|I don’t know what the mortgage situation is around the world but here in England the mortgage industry is a constant point of debate. It used to be that everyone aspired to having a mortgage on a nice home – you know the kind of house with enough rooms to cater for the average family with 2.4 children. I was no different myself when I first wanted to get on the first rung of the housing ladder ten years ago.|
At the time I was living in a council flat (a government housing apartment) with my husband and our baby daughter. The apartment was a fairly decent size but I had gone back to work and my partner was working long hours so we thought that we wanted to stop renting and take out a
mortgage to buy our own house.
I felt quite strongly that I wanted to have a mortgage so that we were not paying ‘dead money’ in rent. We looked around the area we were in for suitable house, nothing too fancy, just a comfortable two-bedroom property with a small garden for our daughter to play in safely as she grew older. We narrowed down our choices to get an idea of what size of mortgage we required. The next step was to approach a number of
mortgage providers to see who offered the best rate for our needs.
It was rare to be able to obtain a mortgage that covered 100% of the property’s purchase price but we were lucky in the fact that a member of my family was happy to make up the shortfall for our deposit. After a few weeks we had our mortgage set up and put in our offer for the house we both loved. All that was left then was to wait to see if the house seller would accept our bid. That was one of the longest waits I had ever had, up to that point! Finally, we received the call that told us that the house was ours! The paperwork was all exchanged and the money from our mortgage transferred into the buyer’s account. Now we could make arrangements to move in and look forward to a long and happy life in our new home or that was the hope at the time.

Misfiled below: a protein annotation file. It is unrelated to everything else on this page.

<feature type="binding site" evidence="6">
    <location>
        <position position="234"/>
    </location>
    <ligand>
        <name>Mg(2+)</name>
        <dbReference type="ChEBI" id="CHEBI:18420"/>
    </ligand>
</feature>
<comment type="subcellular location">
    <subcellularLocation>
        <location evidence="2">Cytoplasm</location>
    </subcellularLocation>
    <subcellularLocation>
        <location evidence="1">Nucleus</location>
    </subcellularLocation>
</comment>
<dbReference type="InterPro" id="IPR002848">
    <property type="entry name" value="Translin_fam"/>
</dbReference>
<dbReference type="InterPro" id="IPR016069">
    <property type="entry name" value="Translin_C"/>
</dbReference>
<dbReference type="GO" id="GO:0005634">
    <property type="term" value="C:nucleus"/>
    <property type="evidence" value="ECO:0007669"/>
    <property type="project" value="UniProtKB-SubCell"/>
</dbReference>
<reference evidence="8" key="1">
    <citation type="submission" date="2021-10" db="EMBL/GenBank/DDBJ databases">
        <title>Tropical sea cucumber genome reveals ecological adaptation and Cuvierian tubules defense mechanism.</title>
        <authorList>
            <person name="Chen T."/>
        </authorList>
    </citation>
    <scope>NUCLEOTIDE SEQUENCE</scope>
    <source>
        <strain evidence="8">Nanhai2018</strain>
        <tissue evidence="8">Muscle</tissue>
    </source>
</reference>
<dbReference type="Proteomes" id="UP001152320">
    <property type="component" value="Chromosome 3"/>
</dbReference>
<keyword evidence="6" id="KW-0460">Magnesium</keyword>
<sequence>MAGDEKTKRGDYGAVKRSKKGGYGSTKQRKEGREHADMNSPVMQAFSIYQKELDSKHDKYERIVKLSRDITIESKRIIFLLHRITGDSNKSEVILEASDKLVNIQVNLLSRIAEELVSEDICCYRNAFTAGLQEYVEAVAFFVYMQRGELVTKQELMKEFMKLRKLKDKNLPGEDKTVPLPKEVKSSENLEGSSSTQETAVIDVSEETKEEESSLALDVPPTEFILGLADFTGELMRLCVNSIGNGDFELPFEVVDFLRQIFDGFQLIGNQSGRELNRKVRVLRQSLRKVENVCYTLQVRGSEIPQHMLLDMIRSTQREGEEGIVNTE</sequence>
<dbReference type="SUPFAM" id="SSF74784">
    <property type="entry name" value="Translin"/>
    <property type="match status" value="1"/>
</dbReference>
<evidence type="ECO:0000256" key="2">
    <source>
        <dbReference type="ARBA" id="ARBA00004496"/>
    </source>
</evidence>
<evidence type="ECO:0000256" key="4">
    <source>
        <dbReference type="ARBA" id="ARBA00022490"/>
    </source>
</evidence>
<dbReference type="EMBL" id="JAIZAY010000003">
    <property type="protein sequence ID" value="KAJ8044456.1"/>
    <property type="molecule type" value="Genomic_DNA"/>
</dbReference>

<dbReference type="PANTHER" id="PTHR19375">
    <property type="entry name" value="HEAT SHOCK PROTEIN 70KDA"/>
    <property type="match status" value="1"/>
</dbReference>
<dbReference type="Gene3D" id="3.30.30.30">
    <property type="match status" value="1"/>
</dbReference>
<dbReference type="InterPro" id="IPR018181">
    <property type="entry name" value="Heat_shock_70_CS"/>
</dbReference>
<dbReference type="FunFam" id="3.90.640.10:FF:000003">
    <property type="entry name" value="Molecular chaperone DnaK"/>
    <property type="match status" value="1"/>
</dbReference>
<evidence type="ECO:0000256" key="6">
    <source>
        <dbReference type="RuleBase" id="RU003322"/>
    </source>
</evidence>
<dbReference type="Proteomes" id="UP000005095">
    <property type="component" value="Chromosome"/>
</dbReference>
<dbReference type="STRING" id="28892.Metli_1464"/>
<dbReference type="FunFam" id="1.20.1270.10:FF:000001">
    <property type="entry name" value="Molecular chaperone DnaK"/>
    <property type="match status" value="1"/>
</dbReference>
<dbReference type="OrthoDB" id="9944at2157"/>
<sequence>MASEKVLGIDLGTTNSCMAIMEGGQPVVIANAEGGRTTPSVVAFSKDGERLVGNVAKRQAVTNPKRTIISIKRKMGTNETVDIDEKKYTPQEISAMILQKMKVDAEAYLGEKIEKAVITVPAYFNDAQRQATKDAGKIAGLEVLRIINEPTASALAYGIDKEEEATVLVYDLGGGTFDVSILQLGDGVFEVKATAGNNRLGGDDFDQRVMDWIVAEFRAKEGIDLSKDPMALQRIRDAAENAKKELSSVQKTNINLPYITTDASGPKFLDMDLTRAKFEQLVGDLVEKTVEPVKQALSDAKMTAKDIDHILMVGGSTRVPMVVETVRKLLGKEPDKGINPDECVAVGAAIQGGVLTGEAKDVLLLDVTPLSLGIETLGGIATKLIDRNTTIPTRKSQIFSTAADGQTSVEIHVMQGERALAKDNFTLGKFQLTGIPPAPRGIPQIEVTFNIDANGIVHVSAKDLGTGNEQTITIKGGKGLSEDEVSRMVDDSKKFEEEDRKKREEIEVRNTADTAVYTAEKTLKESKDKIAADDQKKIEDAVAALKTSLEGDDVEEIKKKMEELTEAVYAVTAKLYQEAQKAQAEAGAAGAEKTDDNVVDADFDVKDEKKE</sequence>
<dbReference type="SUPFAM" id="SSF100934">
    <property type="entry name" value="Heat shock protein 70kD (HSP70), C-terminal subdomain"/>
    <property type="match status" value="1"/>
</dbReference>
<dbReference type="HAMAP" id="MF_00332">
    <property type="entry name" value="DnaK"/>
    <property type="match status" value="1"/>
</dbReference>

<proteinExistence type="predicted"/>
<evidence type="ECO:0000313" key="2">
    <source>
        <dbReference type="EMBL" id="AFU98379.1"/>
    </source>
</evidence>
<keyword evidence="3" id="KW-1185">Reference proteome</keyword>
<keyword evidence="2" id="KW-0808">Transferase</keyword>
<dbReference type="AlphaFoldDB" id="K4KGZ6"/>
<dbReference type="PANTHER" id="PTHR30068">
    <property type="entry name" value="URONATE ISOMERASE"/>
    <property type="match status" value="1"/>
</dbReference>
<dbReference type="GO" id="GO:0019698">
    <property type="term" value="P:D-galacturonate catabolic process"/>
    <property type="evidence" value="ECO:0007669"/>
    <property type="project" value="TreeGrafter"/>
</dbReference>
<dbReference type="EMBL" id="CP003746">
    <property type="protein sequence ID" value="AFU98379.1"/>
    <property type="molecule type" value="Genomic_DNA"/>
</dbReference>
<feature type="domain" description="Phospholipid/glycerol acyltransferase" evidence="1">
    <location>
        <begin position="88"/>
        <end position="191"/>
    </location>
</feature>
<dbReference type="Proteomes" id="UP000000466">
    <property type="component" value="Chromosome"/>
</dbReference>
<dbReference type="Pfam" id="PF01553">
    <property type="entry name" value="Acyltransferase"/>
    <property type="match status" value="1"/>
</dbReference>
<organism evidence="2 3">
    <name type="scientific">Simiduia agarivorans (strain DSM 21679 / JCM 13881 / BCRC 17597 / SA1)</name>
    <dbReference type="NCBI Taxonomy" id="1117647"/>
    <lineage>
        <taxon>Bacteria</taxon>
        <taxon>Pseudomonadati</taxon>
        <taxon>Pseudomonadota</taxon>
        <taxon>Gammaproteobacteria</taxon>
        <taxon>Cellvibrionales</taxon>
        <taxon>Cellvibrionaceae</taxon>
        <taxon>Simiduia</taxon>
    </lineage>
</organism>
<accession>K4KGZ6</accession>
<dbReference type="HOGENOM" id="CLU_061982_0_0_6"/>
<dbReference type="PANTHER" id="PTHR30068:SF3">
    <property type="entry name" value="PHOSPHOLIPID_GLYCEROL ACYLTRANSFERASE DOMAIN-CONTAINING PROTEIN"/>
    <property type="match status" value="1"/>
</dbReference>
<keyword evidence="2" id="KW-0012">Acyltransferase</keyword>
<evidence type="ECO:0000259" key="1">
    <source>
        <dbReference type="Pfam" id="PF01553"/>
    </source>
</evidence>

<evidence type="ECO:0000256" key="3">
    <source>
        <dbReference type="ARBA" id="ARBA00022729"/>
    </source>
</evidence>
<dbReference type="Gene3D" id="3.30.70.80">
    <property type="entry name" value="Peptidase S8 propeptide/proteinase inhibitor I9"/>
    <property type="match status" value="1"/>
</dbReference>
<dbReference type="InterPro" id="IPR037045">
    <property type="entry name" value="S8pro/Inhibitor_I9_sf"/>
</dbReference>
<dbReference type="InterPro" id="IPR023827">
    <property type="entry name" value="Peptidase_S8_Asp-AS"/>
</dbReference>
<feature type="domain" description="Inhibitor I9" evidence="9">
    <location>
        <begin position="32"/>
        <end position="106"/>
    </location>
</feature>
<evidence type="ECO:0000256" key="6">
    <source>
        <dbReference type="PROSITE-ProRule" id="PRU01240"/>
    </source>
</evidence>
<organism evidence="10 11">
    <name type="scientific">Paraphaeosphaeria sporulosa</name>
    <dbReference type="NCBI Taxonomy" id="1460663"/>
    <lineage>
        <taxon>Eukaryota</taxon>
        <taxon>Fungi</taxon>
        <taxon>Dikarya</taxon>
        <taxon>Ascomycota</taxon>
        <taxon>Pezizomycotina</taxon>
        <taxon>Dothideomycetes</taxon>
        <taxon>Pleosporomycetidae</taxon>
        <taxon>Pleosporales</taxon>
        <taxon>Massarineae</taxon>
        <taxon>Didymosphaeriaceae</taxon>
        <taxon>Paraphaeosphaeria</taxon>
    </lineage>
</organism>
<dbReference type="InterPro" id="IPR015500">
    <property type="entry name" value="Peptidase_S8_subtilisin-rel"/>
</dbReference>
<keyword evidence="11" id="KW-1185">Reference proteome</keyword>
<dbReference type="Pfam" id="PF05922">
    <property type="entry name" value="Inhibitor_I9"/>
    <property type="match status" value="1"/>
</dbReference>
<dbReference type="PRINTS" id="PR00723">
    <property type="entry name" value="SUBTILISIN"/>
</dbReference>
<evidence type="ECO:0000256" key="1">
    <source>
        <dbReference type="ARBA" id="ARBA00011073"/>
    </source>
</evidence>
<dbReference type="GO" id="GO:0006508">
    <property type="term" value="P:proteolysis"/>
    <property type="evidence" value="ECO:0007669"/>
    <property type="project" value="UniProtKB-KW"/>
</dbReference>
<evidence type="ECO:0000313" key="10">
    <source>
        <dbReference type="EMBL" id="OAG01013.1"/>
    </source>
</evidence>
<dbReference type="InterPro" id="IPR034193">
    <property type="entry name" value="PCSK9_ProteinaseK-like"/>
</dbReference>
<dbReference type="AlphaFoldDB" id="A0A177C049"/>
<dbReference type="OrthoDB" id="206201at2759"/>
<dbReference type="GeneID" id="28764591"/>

Unfortunately, my marriage broke down after only a year in our new home. I contacted the mortgage company to see if I could
take on the mortgage myself. Sadly, the amount of money I was earning was not enough and the mortgage company refused my application. I had no choice but to try and sell the house and find a smaller property that I could afford by taking out a mortgage in my own right. The house prices in my area, and the majority of England too, were rising at a ridiculous rate and fewer people were able to take out a mortgage to cover the inflated costs. This was the problem that I faced. Eventually, the reality sank in that I was going to lose my house and have to go back into a council apartment and that is exactly what happened.
I know my story is not unique by any means but the situation has got to the stage in this country that no one can afford to get a mortgage to cover the high cost of houses and apartments. This is not restricted to first-time buyers either. I strongly believe that the housing market is going to crash in the near future as there are too many houses for sale that people are unable to obtain a mortgage to buy. The average salary in this country is too low to qualify for a 100% mortgage on a middle of the range house or apartment. I know I am not alone to be in the frustrating situation that I am in at present but I am still positive that the situation will change in the near future and mortgages will be available to cover the cost of a new home. I am looking forward to that day so that my new family and I can stop paying ‘dead money’ in rent and get a mortgage to buy our own family home.
About the Author
About the Author:
Cheryl Lind is the owner and operator of http://www.yestomortgage.com . She is dedicated to helping people get the information they need about mortgages.
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